While my favorite of this particular series was the first one, Assassin’s Gambit, I enjoyed this one, the third in the series, more than I was expecting. We didn’t get much of our heroine, Celeste, in the first books, but she’s interesting – she’s shy and extremely intelligent, and the romance is tempered by a healthy dose of political intrigue.

Cress by Marissa Meyer


Okay, so maybe this one isn’t really romance, but the whole series is focused around the central plot of fairy tales – that counts right? This one focused more on moving the series along, but there are several different fairy tale relationships moving along with the story, and the next two in the series should be out next year.


I actually didn’t get through half the books I wanted to read this year (too distracted by TV. And job searching. And the final Hobbit movie, which ripped my soul out and stomped on it). And I have a backlog of things-to-read on my Kindle (over 600 files, at last check). Here’s to hoping 2015 has me finishing up more of those!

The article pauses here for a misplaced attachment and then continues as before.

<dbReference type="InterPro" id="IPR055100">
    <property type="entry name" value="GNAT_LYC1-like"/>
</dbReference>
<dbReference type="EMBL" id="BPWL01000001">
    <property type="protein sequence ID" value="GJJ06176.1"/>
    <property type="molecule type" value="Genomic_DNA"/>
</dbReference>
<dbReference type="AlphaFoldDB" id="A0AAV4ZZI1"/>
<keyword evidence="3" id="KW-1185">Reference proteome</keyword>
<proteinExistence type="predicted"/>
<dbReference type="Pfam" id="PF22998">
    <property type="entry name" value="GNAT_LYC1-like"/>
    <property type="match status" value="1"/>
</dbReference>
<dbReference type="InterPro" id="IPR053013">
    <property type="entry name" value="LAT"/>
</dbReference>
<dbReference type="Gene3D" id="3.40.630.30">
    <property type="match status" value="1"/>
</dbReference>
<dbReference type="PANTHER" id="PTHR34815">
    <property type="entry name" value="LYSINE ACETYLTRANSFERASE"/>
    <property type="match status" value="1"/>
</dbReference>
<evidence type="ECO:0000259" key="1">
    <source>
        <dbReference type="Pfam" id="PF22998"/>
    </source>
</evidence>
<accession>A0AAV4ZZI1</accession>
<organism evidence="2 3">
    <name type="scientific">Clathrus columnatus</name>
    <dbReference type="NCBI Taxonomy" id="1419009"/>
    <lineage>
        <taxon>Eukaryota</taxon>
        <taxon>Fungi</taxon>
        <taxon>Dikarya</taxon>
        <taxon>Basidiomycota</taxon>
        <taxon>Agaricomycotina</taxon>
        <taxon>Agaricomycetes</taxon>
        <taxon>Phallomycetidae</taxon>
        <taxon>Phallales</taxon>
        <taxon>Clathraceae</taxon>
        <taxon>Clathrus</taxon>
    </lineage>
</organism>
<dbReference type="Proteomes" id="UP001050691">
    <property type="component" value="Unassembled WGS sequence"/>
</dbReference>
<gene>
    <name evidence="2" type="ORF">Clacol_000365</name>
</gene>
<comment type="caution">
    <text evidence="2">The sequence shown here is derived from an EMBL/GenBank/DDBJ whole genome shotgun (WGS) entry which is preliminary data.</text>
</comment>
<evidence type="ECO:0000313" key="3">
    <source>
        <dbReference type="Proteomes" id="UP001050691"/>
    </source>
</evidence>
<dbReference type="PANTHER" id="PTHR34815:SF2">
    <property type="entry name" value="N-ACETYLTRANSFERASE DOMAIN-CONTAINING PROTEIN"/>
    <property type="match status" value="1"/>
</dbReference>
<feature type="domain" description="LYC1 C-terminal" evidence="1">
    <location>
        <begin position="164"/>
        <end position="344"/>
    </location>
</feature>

I did manage to hit my reading goal for the year, though. How about you? Did you read as much as you wanted this year? What does your book backlog look like?

Posted in Best of List, Melanie AAR | Tagged | 8 Comments

Speaking of Audiobooks: Top Ten Listens of 2014

Lord of Scoundrels lgIt’s good news all the way around when looking back at romance audiobooks in 2014. The selections were more diverse than ever and we saw a significant rise in overall quality as well. Despite my Dreaded Burnout of 2014, I listened to approximately 80 audiobooks last year. But wait, that should be qualified a bit – I attempted to listen to that number although I officially tagged a number of those DNFs. I only sporadically kept records on my Goodreads shelf which caused a good amount of confusion when I started putting together this list a few weeks ago. New Year’s Resolution #5 – Keep up records at Goodreads.

The Top Ten Romance Listens

1. Lord of Scoundrels – Loretta Chase

Narrated by Kate Reading

Romance audio fans responded with great delight to the audio release of Lord of Scoundrels. It had been at the top of many audio wishlists with Ms. Chase taking first place in the Romance Author’s Backlist You Most Want to See in Audio at our 2011 and 2012 Favorite Romance Audiobook Polls. Kate Reading’s tremendous performance further enhanced this perennial romance favorite making Lord of Scoundrels all the more entertaining. The print version has reigned as number one in AAR’s Top 100 since 2000 and the audio version has great staying power as well. Publisher – Blackstone Audio